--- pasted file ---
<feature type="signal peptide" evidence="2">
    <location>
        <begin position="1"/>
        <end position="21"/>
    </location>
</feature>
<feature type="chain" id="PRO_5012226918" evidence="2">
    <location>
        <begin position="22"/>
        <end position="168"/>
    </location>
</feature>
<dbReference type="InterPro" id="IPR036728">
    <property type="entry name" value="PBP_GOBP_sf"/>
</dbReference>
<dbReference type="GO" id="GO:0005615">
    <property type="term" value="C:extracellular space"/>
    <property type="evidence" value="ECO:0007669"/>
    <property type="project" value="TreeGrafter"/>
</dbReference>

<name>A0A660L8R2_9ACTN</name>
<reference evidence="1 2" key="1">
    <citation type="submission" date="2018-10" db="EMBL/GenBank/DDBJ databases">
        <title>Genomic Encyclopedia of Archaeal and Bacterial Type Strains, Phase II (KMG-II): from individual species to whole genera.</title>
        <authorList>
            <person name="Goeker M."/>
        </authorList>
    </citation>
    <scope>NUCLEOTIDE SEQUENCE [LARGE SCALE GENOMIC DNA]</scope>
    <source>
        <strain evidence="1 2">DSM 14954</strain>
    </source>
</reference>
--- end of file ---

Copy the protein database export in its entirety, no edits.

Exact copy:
<feature type="signal peptide" evidence="2">
    <location>
        <begin position="1"/>
        <end position="21"/>
    </location>
</feature>
<feature type="chain" id="PRO_5012226918" evidence="2">
    <location>
        <begin position="22"/>
        <end position="168"/>
    </location>
</feature>
<dbReference type="InterPro" id="IPR036728">
    <property type="entry name" value="PBP_GOBP_sf"/>
</dbReference>
<dbReference type="GO" id="GO:0005615">
    <property type="term" value="C:extracellular space"/>
    <property type="evidence" value="ECO:0007669"/>
    <property type="project" value="TreeGrafter"/>
</dbReference>

<name>A0A660L8R2_9ACTN</name>
<reference evidence="1 2" key="1">
    <citation type="submission" date="2018-10" db="EMBL/GenBank/DDBJ databases">
        <title>Genomic Encyclopedia of Archaeal and Bacterial Type Strains, Phase II (KMG-II): from individual species to whole genera.</title>
        <authorList>
            <person name="Goeker M."/>
        </authorList>
    </citation>
    <scope>NUCLEOTIDE SEQUENCE [LARGE SCALE GENOMIC DNA]</scope>
    <source>
        <strain evidence="1 2">DSM 14954</strain>
    </source>
</reference>